13) Steeping Durations is something that is closely linked to the thermal loss coefficients. Its not uncommon to see books, websites, and literature, merchants, telling you to steep in a very “routine” standardized timing, 15 seconds, 30 seconds next, etc in 15 second increments. That is a little too robotic and not “organic” nor flexible. In reality maybe the brew would taste really good if you steeped it for 22 seconds than 15.. and for some teas perhaps 5 second to ten second steeps could be good with increments of a few seconds per steep.
Learn to relax with the steeping duration! If you understand the pot, the tea, then this should be the thought process. The thought process will be different from convention, usually people add hot water and wait for the specified duration. But now, remind yourself when brewing when the hot water goes in, how much of the aroma you want to push out and secure with the brief phase of extreme hot, and then when to dispense is dependent on how you want the body to develop. Tea mastery is achieved when one can control the process and calibrate based on the taste
14) Leaving the lid off the teapot or gaiwan off, to do it or not? After dispensing the brew, the vessel does retain heat and may continue to “steam” the tea leaves if its too hot. If you are brewing a delicate tea, a greeny oolong, or sheng-pu-erh, this steaming will cause the bitter/astringent to come out faster, and potentially the leaves becoming “cooked and vegetal” in taste. In such cases, leaving the lid off is helpful. If you are brewing a tightly rolled, mid oxidation or high oxidation oolong, allowing it to steam in the early durations of brewing can aid aroma and leaf unfurling. If your vessel is huge, which would mean it will retain more heat, then leaving the lid off may be helpful as well. If the vessel is small, 40-50ml, it cools fast, and you would worry less. Such fast cooling of small pots may mean less chance for rolled leaf teas to get unfurled, so for TKY and some Rolled teas, choosing a pot with slightly higher volume, less thermal loss coefficients can be helpful.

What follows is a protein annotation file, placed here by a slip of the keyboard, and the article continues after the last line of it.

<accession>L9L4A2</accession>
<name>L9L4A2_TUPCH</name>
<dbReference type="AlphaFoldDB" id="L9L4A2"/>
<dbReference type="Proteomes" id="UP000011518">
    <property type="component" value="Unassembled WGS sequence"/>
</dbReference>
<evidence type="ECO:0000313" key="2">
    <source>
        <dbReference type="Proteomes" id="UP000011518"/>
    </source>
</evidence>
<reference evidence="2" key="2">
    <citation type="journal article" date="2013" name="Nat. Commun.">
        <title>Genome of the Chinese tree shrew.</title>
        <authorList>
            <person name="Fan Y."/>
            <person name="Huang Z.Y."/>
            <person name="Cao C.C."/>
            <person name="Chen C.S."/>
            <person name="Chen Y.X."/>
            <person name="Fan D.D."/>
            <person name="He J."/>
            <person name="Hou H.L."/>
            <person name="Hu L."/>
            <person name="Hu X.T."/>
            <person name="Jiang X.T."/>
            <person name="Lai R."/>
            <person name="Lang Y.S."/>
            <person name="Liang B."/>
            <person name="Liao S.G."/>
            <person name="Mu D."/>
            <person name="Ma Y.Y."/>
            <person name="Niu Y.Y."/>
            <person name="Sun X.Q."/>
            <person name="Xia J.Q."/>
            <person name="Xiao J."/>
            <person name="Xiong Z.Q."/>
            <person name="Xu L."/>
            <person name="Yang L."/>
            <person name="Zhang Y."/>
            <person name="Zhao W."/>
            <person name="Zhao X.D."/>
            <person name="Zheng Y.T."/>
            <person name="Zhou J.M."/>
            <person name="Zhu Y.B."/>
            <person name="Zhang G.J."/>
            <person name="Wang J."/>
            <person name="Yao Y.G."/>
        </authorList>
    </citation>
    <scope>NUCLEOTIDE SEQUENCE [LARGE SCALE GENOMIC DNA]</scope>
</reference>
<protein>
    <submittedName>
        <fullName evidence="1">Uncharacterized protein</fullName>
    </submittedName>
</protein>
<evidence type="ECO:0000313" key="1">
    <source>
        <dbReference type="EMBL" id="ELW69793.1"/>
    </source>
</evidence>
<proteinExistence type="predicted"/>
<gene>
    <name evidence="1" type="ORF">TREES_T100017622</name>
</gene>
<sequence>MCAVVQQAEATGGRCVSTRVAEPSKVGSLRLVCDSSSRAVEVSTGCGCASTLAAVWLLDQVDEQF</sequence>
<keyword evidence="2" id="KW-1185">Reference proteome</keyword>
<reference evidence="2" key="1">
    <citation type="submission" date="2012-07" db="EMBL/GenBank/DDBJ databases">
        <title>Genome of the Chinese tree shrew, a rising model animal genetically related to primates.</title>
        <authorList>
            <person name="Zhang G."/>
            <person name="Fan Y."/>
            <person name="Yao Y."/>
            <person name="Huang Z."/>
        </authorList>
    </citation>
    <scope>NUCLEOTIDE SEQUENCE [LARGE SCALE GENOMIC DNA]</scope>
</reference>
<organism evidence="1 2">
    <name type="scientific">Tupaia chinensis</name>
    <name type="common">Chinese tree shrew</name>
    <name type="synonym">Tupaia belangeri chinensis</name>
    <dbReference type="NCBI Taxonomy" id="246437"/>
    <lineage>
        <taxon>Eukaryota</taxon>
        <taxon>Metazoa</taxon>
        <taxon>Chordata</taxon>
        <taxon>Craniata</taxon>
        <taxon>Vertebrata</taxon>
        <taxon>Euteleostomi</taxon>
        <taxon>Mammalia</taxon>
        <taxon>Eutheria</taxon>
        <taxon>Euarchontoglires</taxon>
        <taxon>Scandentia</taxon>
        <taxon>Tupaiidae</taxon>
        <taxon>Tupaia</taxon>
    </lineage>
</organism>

15) Having too many pots can be distracting. If you do not run experiments regularly like I do, then limit yourself to a select few pots, repeatedly brewing tea in them to understand the characteristics of the pot and become a master with it. There is a small group of pots that I use daily, with the rest just for comparison or just for “keepsake” whenever I chance upon them at reasonable prices.
Case Study – Just an example on heat loss of different pots, look at the following measurements with an infrared thermometer over time with preheated pot + boiling water straight into it